On Modesty and Abstinence 4


dysmorphic ideals

dysmorphic ideals

Sunday morning. Coffee and sunshine and chatter. I tell my dearest about my friend, whose daughter was sent home from school for a dress code infraction.

Her crime? Yoga pants.

My indignation grows as I speak.

How can they justify sending a kid home for yoga pants? First of all, that’s basically blaming the poor kid for having hips and other curves. And you know what else? That’s saying that the boy’s education is more important that the girls. Who cares if the girls are distracted, but we really have to keep our boys focused on their math and science.

He tells me that’s a bridge too far. He says I’m overstating my case. He says I underestimate the role of physical attraction on boys.

Maybe. Maybe I do underestimate the frustration of being a pubescent boy reacting to the physical world of breasts and hips. And I can’t know what that’s like, just as my husband can’t know the swirl of ideas, mores and standards pressed on girls. Be pretty, but not too pretty. Dress well, but don’t let me see your curves. Take care of your body, but don’t feel confident. My friend’s daughter was embarrassed for being sent home. Ashamed that she had been singled out. Hurt that someone thought her body, totally covered, was offensive. How is a girl to wade through this morass?

Maybe they (men) forget that girls and women have eyes, too. They seem to forget, or not know, that girls have eyes. We have hormones. We see and respond to the world around us, too.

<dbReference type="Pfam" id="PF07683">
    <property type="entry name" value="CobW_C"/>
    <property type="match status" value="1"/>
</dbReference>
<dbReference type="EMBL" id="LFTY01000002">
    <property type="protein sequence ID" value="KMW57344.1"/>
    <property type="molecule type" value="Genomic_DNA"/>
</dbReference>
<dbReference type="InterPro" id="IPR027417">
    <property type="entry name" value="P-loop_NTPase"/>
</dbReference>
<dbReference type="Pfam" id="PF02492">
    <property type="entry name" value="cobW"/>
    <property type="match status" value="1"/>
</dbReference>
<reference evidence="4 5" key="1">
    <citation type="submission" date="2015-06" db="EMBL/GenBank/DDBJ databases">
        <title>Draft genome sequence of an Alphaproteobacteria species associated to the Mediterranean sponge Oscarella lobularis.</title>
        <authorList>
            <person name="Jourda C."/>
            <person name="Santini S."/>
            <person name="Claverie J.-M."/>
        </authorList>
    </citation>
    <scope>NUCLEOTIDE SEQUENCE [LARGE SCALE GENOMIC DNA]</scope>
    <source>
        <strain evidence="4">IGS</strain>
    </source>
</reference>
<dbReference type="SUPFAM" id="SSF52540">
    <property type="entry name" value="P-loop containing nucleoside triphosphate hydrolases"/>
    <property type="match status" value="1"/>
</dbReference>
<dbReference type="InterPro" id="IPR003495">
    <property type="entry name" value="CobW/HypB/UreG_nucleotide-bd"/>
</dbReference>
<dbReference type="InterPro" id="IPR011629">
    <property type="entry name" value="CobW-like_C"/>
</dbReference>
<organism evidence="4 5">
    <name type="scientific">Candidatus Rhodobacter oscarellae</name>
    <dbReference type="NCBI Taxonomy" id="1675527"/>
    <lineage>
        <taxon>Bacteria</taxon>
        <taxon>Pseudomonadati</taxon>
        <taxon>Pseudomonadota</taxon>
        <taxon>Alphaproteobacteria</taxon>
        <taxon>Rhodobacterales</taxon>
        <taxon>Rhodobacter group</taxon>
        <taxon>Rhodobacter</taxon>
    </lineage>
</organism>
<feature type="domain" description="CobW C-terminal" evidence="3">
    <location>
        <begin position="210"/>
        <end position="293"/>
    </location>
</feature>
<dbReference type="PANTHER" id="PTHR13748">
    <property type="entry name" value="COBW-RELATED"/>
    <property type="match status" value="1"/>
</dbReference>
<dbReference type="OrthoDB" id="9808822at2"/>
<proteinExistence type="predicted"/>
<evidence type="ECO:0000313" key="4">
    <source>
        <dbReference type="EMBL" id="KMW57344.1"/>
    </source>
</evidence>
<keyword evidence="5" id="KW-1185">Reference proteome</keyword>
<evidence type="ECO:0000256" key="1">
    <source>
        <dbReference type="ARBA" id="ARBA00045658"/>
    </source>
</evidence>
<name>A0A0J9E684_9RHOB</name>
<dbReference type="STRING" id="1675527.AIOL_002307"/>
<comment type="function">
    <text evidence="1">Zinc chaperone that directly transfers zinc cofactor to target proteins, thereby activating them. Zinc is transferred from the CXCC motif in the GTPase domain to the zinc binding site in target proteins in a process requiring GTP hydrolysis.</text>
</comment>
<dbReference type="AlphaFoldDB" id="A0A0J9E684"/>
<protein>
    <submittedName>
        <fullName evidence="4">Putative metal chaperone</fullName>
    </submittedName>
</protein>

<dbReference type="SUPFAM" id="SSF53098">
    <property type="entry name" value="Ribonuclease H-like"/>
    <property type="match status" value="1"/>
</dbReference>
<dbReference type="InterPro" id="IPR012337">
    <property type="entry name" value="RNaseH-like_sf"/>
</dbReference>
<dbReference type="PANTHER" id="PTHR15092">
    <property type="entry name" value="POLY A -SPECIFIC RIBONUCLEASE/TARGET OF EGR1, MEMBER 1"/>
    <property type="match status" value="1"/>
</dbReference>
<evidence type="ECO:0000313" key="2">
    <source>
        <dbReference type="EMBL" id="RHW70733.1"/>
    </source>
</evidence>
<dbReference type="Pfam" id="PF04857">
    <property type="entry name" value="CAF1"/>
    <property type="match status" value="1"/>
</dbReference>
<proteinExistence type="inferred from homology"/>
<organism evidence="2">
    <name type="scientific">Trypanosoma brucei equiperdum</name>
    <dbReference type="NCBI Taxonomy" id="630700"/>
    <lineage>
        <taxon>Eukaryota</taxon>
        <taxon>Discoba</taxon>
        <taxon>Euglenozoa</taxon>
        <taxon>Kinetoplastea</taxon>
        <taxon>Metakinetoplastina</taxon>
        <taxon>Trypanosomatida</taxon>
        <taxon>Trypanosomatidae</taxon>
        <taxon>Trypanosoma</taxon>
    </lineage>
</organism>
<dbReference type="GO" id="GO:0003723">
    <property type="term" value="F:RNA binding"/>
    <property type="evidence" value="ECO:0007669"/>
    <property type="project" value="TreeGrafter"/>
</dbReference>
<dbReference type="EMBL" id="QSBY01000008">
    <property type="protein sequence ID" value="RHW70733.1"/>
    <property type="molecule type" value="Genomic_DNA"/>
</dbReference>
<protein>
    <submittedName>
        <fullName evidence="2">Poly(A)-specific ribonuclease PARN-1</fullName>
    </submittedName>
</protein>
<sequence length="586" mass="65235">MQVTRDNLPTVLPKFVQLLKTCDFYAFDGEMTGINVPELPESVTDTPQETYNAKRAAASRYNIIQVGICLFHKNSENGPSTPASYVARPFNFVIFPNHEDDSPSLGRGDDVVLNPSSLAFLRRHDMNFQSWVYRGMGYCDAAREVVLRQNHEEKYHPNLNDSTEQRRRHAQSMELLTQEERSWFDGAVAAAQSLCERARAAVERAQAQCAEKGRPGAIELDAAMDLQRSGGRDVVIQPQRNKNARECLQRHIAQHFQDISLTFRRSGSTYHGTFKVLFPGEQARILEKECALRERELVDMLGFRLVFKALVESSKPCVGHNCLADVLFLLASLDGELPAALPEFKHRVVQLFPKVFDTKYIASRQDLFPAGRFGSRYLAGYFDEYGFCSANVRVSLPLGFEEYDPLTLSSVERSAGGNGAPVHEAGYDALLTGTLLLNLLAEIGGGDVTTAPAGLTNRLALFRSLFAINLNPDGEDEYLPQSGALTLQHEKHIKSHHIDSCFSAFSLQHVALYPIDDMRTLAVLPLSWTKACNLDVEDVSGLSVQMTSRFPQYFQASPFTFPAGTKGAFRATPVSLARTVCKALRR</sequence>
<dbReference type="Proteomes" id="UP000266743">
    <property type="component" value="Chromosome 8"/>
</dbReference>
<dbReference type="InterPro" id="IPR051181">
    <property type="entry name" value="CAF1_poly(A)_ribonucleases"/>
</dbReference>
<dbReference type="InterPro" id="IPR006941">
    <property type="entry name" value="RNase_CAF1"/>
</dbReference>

Our daughters, 16 and 14, sit at the table, listening to us banter. They agree with me (see? Brilliant.) There’s more than one reason they like the Thor movies, IYKWIM.

So far, everything we’ve heard about dress code policies and infractions focuses on girls. My dearest asks how we know boys aren’t also being sent home. We never hear it. Somehow this proves his point. So far, the discussion centers around the way a girl dresses is “asking for” attention. So far, it seems that a girl’s responsibility in school isn’t to learn dressed comfortably and completely, but to make sure she’s not a distraction to the boys around her.

And now, she’s not even allowed to be seen in yoga pants.

Yoga pants.

My daughters wear yoga pants to school, and I can promise you the reason they wear them is not to get boys to look at their butts. I know for a fact that neither of them chooses clothes for anyone other than themselves. Sometimes, they wear dresses that accentuate their femaleness. Sometimes, they wear baggy tees and shorts. All the time, they are serious students who want to be heard for their ideas and character rather than the whorishness of their clothes.

(A moment here to say, yes, there are girls who most certainly dress to be alluring. And so do some boys.)

The solution isn’t more restrictions. The solution isn’t shaming boys for looking or girls for having boobs. The solution is to address it, full on, if you will. Sexual attraction is normal. Responding physically to the appearance of another is normal. Testing the boundaries and trying on personalities is part of adolescence. What they love today they may hate in three months. And that’s okay. That’s kind of how it works.